Coded Bias

90 min.

Wat zegt het over mij dat ik al veel wist van wat in deze documentaire wordt besproken? Misschien lees ik te veel. Of genoeg, en de rest van de samenleving te weinig.

Want algoritmes beïnvloeden niet alleen wat wij wel doen en kopen, maar ook wat wij goedkeuren en afkeuren. Wat als de norm wordt beschouwd, en die norm wordt vastgelegd door (oude) witte mannen. Daardoor hebben zwarte vrouwen witte maskers nodig om gezichtsherkenning te gebruiken: waarom zou je als witte man de gezichtsherkenning aan zwarte gezichten laten wennen, tenslotte?

Naast die ongelijkheid laat de documentaire ook zien wat er nog meer mis is met het verafgoden van het technische. Mooi vond ik hoe ze zeiden hoe algoritmes in het verleden wortelen. Zij leren tenslotte van data, maar die data is seksistisch, racistisch en meer. We moeten dus nog véél meer kijken naar wat we de ritmes voeren.

Zei zij, op het internet.

De meest besproken man van Nederland

De meest besproken man van Nederland zit om 05.00 uur rechtop in zijn bed.

De meest besproken man van Nederland, Jeroen Pen, Uitgeverij Pluim 2021

Had een vrouw dit ook gepubliceerd gekregen, vraag ik mij af een paar uur na het uitlezen ervan.

Weinig verder aan te merken op deze ‘we doen alsof het een roman is’-roman, maar een man zonder journalistieke opleiding krijgt kansen die de vrouwelijke journalistieke student nooit zal ervaren omdat ze al na x aantal minuten uit gebrek aan betalend werk maar de communicatie in gaat. Ja, ik spreek uit ervaring en ben nog steeds bitter. Enfin.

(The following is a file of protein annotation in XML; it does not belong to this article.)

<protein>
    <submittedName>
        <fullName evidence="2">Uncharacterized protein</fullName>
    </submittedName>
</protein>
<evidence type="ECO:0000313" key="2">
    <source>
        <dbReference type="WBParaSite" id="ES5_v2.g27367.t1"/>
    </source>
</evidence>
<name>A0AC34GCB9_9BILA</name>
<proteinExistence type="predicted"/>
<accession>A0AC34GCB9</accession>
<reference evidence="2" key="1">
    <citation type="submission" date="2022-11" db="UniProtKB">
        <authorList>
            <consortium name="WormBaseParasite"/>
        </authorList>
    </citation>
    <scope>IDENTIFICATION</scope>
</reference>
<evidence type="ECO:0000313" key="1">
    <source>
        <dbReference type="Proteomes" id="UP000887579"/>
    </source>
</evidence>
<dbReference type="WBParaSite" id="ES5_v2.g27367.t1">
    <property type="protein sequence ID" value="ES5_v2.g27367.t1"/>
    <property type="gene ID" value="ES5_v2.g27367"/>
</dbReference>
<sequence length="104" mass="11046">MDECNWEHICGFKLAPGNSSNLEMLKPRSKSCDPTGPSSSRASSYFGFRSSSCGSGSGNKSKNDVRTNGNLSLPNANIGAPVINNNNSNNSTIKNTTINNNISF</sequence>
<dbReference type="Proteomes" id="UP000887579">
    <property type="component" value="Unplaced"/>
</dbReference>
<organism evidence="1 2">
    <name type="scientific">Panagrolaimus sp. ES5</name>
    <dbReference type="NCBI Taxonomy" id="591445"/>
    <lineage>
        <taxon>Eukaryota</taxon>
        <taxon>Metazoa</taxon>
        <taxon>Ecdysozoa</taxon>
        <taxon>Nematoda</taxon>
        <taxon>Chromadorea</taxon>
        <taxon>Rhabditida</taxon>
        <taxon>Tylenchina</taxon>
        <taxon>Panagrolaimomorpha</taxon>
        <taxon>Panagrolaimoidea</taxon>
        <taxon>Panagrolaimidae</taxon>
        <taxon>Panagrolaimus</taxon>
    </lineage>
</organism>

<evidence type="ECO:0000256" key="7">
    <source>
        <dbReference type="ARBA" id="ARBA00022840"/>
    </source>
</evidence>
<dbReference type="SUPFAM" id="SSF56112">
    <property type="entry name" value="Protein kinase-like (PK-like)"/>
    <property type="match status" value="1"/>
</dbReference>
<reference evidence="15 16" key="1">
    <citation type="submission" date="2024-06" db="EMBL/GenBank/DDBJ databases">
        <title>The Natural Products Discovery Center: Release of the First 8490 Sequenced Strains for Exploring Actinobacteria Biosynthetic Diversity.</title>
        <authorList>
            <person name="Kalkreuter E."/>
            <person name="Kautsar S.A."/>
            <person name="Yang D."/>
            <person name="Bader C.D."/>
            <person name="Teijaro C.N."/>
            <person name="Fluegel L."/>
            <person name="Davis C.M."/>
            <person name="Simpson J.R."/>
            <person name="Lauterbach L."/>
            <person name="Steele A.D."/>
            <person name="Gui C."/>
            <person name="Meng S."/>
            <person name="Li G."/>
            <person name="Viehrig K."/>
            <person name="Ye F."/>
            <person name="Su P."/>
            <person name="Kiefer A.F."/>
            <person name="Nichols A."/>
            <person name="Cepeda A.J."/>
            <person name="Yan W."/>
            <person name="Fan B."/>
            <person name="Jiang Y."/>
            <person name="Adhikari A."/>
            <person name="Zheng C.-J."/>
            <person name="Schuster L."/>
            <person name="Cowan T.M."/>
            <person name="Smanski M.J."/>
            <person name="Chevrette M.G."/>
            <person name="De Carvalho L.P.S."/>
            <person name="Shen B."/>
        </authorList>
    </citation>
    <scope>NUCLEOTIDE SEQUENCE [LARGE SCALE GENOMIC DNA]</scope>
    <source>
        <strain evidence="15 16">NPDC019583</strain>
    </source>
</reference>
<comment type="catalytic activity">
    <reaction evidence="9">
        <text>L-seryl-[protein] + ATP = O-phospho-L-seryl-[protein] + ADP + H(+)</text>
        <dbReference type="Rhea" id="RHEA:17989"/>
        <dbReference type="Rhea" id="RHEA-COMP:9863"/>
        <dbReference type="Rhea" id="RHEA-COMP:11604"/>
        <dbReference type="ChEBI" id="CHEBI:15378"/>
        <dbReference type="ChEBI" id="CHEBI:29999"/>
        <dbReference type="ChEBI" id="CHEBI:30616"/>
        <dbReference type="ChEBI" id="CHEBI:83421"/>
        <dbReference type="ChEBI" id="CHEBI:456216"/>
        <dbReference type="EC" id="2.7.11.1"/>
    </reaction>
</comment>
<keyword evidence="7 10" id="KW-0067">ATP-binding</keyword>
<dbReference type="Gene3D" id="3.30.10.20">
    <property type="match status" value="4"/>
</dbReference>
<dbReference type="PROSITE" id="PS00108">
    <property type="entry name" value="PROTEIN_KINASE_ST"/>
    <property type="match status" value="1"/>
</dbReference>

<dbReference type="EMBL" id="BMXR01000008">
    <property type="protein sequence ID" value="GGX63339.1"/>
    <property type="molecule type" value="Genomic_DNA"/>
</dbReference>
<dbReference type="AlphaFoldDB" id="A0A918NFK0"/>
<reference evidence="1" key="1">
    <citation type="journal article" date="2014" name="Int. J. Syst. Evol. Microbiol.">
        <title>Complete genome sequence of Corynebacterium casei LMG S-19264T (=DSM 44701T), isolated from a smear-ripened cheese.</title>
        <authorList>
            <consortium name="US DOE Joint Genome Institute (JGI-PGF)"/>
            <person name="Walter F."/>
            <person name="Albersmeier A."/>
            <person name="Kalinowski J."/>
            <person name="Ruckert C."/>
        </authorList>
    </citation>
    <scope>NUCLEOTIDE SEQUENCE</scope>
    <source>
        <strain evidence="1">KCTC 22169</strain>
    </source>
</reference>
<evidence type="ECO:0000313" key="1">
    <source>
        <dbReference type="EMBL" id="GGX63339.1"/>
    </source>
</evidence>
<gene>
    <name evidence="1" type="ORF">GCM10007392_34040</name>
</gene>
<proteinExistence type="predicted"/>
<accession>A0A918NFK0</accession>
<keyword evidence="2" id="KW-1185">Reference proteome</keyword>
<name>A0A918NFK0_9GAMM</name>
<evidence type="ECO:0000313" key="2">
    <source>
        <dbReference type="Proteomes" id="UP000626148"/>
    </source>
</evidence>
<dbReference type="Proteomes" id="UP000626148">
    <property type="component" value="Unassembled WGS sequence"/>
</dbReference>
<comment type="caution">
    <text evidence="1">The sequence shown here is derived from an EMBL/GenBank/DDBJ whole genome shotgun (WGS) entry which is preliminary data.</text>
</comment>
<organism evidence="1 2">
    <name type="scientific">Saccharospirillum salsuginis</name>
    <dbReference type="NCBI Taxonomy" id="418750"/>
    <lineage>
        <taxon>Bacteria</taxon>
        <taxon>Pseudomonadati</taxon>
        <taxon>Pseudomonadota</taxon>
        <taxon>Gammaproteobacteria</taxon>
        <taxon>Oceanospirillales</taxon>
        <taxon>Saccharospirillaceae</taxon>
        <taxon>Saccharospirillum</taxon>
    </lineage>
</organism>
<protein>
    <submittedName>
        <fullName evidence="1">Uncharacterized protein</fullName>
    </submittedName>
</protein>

Jeroen Pen schrijft over freelance/flexibele schil/vaste-contractenterreur in de mediamwereld. Over de dinosauriërs die wel de komeet aan zien komen, maar niet weten hoe er mee om te gaan. Allemaal – als mededertiger – veels te herkenbaar. Bek houden over de staat van de werkomgeving en doorbuffelen – dat ook.

Zo is dit een zeer milleniaanse klacht over media, de vorige generatie, de economie en hoe er tegen werk aan gekeken wordt. Vlot geschreven en zonder enige verdieping of oplossingen dus een lekkere aderlating.

Aan te merken? Het ouderwetse, seksistische gedrag van de vaste-contracters had vast wel alleen benoemd kunnen worden om Otto’s innerlijke feminist/one of the boys-strijd te tonen, in plaats van in detail te benaderen. Maar hier spreekt dan ook een sneeuwvlokje.